She had no rights,
no rights to property
no rights to inheritance or just compensation.
She was dependent on everyone.

Indeed, she was even unable to speak for herself
or defend herself.

As Jesus sat watching the pilgrims in the temple.
near the Woman’s court there she was…

Maybe her poverty could be discerned from her clothing, maybe it couldn’t,
but when she entered the temple, she made an act of complete trust.
She gave all that she had, she gave everything she had to live on.

Even though it was a tiny about… Jesus noted that she gave the most of anyone.

We really don’t know what else happened to her, we don’t know anything more about her.

Jesus did not follow her, he didn’t give her money, he didn’t give her food, or heal her.

She simply moved on in the crowd and disappeared,
and her absolute trust in God’s providence has inspired and challenged everyone who ever heard of her story to do the same.

Knowing Jesus and knowing God’s providence we can only assume that she was OK that somehow in God’s took care of this little poor woman who completely trusted in Him.

What does all of this have to do with us?

The prophet, the widow and her son, the scribes, and the widow in the temple each offer us important lessons about discipleship.

The widow and her son teach us the importance of hospitality and generosity.

The widow was recklessly generous.

She risked not only her life but the life of her son and because of her generosity
she and her son were saved while many others died in the famine.

She dared to listen to a prophet, a prophet who’s request made no sense whatsoever.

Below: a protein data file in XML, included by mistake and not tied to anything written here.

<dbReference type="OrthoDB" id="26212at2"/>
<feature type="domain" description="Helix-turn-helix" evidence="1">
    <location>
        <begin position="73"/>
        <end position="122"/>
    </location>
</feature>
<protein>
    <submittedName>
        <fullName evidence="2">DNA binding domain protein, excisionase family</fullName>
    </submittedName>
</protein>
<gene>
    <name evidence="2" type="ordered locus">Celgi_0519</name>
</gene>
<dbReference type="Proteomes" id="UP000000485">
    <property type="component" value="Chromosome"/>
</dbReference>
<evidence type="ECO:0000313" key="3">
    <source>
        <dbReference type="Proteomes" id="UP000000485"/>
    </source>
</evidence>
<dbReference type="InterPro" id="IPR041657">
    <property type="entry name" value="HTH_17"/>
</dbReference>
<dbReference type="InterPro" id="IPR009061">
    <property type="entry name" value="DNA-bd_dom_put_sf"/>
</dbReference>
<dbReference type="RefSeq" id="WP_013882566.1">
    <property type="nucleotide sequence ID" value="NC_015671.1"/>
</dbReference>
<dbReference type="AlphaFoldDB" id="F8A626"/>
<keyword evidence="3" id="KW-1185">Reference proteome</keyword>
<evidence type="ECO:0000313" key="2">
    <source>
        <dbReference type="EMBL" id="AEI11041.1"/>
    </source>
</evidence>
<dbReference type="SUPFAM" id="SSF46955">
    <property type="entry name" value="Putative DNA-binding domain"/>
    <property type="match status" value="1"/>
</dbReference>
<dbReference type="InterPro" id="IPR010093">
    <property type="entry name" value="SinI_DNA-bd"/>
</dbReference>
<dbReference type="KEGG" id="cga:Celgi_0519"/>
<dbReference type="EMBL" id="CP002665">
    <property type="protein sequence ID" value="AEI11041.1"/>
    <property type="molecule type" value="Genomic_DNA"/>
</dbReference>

Her example calls all of us to be generous,
recklessly generous
her example, calls us to be attentive to the prophets who God sends our way.

Are we willing to listen.
Do we listen to the prophets of our time?
Are we attentive to the prophetic call of the Church?

The example of the Prophet Elijah calls us to ask ourselves if we have accepted God’s call to live humble prophetic lives.

To be prophets, in our homes, on our campus, in our parishes and at our places of work.

Have our lives helped others be better people? Have we brought them closer to God or farther away ?

Through the sad example of the scribes Jesus reminds his disciples that our good works must be free and our love must be free just like God’s love is free.

When we do good we must never expect something in return,
places of honor, or moments of recognition, or payment, should never and can never be a condition or motivation for our service and our sacrifices.

This lesson is so counter cultural today.
So many of us are conditioned to ask… What’s in it for me ?

Finally the widow in the temple teaches us that in our good works, and in our discipleship we are called to absolute trust in God’s love and God’s providence.

Jesus pointed out the widow because she trusted.. and in doing so he calls us to do the same.

So often it seems that our good efforts are doomed to fail

So often it seems that love doesn’t make any sense

So often is seems that this person or that person isn’t worthy of our love and our sacrifices.

Today the scriptures challenge us,
each of us must look into our hearts and ask ourselves…

How generous am I?
How obedient am I to God reckless call to love for free

How much do I trust… the widow trusted completely in God’s love and Gods providence her example calls us to do the same.

Lots to think about…  have a great week.